09/03/2012, 00.00
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Relatives of 17 jailed Christians go on pilgrimage for their freedom

by Nguyen Hung
The initiative was supposed to be a "freedom march" to secure the release of 17 Catholics and Protestants in prison for more than a year because of their religion and opinion. Participants took advantage of the march to visit places symbolic of their faith that suffered persecution, including Hanoi's Thai Ha parish. Eventually, Communist authorities moved in to block the pilgrimage.

Hanoi (AsiaNews) - Parents and friends of 17 Catholics and Protesters in prison for more than a year on account of their religion and conscience are on a "freedom march" to get them released. On their way however, they met with police repression. Still, they were able to turn their trip into a pilgrimage, visiting holy sites, monasteries and places of worship targeted by government repression, including Thai Ha parish in the capital Hanoi.

Between 24 and 28 August, some 30 Christian families related to activists and intellectuals on trial travelled to Hanoi on foot. In the capital, they marched through the streets carrying banners that said: "Vietnamese authorities, release the innocent youth," "My boy is innocent," or "My brother is innocent." For a year, they had appealed and pleaded with the government to free their loved ones in jail for their faith or ideas.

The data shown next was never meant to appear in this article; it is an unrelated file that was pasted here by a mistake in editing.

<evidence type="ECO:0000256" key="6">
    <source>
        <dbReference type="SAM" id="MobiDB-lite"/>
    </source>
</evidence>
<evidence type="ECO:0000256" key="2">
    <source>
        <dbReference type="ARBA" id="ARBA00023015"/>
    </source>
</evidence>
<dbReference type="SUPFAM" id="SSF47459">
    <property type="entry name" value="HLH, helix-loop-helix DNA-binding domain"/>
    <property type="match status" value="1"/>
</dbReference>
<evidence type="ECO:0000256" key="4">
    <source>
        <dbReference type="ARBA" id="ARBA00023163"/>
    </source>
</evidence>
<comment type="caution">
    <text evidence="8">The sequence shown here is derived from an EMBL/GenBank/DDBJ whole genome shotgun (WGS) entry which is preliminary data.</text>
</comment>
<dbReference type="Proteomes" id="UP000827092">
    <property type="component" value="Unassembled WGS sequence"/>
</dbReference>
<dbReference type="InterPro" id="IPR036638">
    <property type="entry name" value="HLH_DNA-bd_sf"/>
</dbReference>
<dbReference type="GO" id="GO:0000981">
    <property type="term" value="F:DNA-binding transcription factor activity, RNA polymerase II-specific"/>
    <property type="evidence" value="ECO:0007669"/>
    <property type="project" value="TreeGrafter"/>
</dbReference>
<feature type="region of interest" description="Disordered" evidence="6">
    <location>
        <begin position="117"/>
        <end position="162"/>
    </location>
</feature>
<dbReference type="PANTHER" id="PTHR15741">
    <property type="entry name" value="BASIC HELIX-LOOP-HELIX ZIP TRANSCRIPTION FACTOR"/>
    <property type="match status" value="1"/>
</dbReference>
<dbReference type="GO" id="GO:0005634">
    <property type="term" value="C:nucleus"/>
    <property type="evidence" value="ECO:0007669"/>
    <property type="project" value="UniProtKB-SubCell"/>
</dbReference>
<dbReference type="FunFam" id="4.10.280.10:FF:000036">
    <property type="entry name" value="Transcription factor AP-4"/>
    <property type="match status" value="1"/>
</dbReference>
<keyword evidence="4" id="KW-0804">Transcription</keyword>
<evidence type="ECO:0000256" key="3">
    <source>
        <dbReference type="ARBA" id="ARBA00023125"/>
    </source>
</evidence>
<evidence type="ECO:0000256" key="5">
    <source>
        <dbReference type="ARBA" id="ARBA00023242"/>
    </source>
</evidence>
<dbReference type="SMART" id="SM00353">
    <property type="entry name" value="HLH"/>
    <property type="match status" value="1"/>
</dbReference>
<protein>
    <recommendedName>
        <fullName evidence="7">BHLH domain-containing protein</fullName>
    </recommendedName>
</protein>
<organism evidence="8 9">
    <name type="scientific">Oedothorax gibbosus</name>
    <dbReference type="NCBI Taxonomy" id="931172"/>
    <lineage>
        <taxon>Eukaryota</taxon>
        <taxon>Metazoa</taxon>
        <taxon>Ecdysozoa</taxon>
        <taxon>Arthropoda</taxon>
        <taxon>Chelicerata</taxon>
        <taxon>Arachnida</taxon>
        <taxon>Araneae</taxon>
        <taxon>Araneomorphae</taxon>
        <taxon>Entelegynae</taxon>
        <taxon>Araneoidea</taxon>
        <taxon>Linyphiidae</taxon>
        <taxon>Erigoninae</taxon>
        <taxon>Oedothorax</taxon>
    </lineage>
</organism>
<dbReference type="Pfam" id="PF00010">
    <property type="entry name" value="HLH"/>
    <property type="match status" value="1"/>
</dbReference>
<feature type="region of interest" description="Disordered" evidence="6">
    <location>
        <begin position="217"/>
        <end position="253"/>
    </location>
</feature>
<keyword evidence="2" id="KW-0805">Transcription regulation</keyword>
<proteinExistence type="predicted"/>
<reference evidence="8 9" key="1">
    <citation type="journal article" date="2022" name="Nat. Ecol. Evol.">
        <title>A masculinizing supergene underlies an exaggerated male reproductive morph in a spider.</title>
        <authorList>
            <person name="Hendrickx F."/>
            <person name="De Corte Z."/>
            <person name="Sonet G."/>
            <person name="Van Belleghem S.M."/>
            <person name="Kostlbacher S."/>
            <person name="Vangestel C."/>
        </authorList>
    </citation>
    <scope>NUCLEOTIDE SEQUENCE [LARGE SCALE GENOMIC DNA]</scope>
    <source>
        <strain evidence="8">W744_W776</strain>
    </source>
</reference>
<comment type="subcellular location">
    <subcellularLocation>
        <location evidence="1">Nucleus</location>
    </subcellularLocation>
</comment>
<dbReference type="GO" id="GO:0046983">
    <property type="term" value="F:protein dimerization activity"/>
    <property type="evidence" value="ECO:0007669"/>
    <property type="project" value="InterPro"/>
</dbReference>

The authorities instead responded to this peaceful demonstration with force. Security forces rounded up the marchers and put them in a waiting bus to send them back to where they came from. They also turned down all petitions and prevented a formal complaint from being made.

Despite all of this, the four-day march to Hanoi gave participants an opportunity to undertake a special pilgrimage in some of the places that symbolise their faith and personal freedoms, something the Communist regime has too often denied.

On their path, they stopped at the Cistercian monastery of Chau Son. Communist authorities had it destroyed, forcing its residents to flee, but now it is undergoing restoration. Marchers also halted at Thai Ha parish in Hanoi to give offerings and prayers. For years now, the latter has been the target of government attacks.

On 28 August, the group took part in the Eucharistic adoration at Trai Gao shrine, Vinh diocese, followed by Mass and a special prayer for the 17 jailed Christians.

"Our sons and brothers are good Catholic and good citizens in a society that is going through special times," said Fr Anthony during the homily. "The government cannot act this way forever."

In the past few days, a dozen NGOs have sent a letter to the government demanding the release of the prisoners.

The 17 prisoners of conscience are: Peter Hồ Đức Hòa, John Nguyễn Văn Duyệt, John Nguyễn Văn Oai, Paul Hồ Văn Oanh, Paulus Lê Sơn, Paul Trần Minh Nhật, Peter Nguyễn Xuân Oanh, Peter Nguyễn Đình Cương, Francis Xavier Đặng Xuân Diệu, Anthony Đậu Văn Vương, Peter Trần Hữu Đức, John Thái Văn Dung, Anthony Chu Mạnh Sơn, Peter Trần Vũ Anh Bình, Maria Tạ Phong Tần and Nông Hùng Anh.

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